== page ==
After rebooting I got to the grub menu. All options were there. Looks nice. Except for the fact that Windows did not want to start, some MSDK (sorry, did not write down the name) file or whatever was missing. (I heard this is a Vista problem and the file connected to the error does not even exist on any XP system). Worse than XP not starting was the error message I got from my login screen.
"The configuration defaults for gnome-power-manager have not been loaded. Please contact your administrator."
So I did. I talked to myself and had to admit to the user that I did not have a solution at hand. User upset, administrator too. (They are no longer talking to each other.) Login is accepted, but after that nothing. Just a black screen with a mouse-pointer that can be moved around. Nada mas. Before getting to the login screen, there was something else that drew my attention, but again, I did not know what it meant. The error-message:
fsck from util-linux-ng 2.16 is udevd : NAME: "%k" is superfluous and breaks kernel supplied names, please move it from /etc/udev/rules.d/51-hso-udev.rules:124 * stopping the Firestarter firewall... 9.10: clean, 467963/3055616 files, 8323370/12205383 blocks
SuperGrub. It allowed me to boot, but thats it. No further steps taken, if only because SuperGrub does not support the EXT4 filesystem (yet?).I have heard people were able to get to their desktop after receiving this error by using a root account they had previously created. I dont have one, so that would not work.So, I did the three finger salute, stopped the gdm from the terminal, moved gconfd to somewhere else, hoping a new file would be created and the problem would be solved with that, but no. Restarted gdm, it worked but the problem remained.
Ok. Perhaps a reinstall of the GDM might work, I thought. Well, it might, but the problem is I have no internet connection and the usual way I connect my laptop is through phone-tethering. Not having a desktop will not allow me to make a connection.So, sudo apt-get --reinstall install gnome-power-manager did not work as an active connection is required. Also I dont know if that is going to solve the problem.So now I am in the dark. I have booted up a live CD, mounted my HD partition in order to check my /root/.Xauthority, but I could not even find the file.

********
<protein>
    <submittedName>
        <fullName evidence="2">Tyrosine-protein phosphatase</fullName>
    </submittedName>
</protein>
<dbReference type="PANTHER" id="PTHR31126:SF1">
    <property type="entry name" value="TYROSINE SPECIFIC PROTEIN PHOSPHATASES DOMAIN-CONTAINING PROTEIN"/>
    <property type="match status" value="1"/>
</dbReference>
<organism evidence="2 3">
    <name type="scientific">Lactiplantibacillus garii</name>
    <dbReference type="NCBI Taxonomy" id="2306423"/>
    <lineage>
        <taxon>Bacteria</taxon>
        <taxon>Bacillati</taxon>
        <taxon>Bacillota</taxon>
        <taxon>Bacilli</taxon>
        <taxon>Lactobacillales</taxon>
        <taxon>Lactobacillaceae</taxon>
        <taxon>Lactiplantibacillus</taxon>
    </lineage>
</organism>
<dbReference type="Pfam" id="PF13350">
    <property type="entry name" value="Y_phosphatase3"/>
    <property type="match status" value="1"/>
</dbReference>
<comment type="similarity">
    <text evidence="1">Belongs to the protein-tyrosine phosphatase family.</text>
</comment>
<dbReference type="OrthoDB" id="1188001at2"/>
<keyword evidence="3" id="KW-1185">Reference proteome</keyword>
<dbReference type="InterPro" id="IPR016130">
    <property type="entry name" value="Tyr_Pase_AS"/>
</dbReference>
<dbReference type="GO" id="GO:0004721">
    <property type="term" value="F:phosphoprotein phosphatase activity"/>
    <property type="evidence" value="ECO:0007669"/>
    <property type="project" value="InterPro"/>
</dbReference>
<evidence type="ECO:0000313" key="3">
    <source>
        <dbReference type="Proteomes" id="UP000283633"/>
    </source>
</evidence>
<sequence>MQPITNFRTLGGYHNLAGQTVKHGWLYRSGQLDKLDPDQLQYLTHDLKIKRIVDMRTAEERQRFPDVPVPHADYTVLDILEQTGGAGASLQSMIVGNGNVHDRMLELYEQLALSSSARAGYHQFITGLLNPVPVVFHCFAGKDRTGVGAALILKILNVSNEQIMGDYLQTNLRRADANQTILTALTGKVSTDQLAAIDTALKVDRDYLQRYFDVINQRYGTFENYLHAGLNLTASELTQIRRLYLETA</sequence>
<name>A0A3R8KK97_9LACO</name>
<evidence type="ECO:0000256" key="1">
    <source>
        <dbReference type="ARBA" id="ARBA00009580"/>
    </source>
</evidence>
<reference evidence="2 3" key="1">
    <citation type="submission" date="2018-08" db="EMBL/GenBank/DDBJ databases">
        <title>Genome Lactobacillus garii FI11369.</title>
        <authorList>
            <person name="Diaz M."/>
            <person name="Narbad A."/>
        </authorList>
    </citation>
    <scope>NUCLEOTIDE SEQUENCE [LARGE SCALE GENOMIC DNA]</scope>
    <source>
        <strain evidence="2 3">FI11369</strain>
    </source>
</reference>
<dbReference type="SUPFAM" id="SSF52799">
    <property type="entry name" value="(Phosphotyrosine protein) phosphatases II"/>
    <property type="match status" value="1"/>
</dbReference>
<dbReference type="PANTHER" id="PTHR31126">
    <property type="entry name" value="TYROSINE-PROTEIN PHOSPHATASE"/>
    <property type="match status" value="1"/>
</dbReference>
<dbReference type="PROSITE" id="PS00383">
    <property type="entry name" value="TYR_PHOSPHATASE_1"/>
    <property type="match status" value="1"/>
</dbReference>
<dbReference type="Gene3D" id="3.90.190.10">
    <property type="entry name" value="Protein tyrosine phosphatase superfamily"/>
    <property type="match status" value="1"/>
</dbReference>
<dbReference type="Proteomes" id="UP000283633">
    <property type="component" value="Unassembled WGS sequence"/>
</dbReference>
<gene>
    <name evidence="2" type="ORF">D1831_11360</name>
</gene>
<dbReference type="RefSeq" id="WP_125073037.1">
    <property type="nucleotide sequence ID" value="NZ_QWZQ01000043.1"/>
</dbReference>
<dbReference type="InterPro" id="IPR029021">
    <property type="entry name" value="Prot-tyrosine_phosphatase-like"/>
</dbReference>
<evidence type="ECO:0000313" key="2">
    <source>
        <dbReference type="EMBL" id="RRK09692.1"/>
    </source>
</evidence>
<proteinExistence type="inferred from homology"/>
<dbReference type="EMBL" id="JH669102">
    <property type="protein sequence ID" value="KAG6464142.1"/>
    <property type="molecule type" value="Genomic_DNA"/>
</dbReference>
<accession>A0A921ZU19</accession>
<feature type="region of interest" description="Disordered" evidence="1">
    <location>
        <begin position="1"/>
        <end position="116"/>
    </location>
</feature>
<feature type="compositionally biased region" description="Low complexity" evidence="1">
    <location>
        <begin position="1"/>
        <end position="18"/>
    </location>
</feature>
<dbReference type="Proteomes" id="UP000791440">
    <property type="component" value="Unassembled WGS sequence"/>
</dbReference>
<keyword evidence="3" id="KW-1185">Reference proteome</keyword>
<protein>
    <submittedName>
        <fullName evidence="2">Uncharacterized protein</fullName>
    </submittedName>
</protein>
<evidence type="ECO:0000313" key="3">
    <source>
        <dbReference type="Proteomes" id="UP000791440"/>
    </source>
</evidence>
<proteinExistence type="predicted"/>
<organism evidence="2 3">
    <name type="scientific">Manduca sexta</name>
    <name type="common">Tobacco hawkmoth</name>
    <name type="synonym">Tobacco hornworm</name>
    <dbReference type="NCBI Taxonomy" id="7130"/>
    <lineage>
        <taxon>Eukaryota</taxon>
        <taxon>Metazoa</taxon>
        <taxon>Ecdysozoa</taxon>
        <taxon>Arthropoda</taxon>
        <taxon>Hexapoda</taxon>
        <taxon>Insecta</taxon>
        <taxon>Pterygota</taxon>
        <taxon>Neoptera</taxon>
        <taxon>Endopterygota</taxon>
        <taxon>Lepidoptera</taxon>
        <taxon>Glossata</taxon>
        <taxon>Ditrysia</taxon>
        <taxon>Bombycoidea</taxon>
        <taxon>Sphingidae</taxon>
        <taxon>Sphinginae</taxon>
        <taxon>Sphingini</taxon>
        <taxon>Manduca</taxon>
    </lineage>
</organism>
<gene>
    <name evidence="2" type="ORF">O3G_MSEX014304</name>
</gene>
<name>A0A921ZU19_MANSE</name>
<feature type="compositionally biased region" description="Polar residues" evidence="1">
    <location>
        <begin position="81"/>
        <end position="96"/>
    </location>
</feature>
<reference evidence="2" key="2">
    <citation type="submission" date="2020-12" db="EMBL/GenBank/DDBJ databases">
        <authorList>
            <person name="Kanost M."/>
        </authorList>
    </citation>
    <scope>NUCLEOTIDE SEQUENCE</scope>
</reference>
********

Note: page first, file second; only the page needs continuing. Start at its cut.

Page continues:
I refuse to believe there is a serious problem with my Ubuntu install. As far as I can see, there is a problem with some config-files but the system itself looks OK. Reinstalling is preferably not an option, as I love my install and have been working with it for a long time now, with lots of user data on it as well. Also, I have not seperated /HOME, which makes a reinstall a bit of a drag. I am certain there is an easy fix somewhere, someway, but I would need some advice from someone more knowledgable than I am. The only thing I could think of is to find a way to reinstall gnome-power-manager without an active connection. I can download the .deb file with some other device than my laptop but I would not know how to add that to /etc/apt/sources.list. Also, I kind of doubt that the problem lies within a faulty power-manager.
After running a backup script, but previously deleting old downloads and files from the rubbish bin, I then logged out. When logging back in later I got the Ubuntu loading screen as normal, but then instead of the Ubuntu login I got another login screen that I have not seen before; black background with the login screen in the middle.
I tried to login in, but all I got was an error message saying 'Install problem - The configuration defaults for Gnome power manager have not been installed correctly. I am running Ubuntu 10.04 and had a stable system.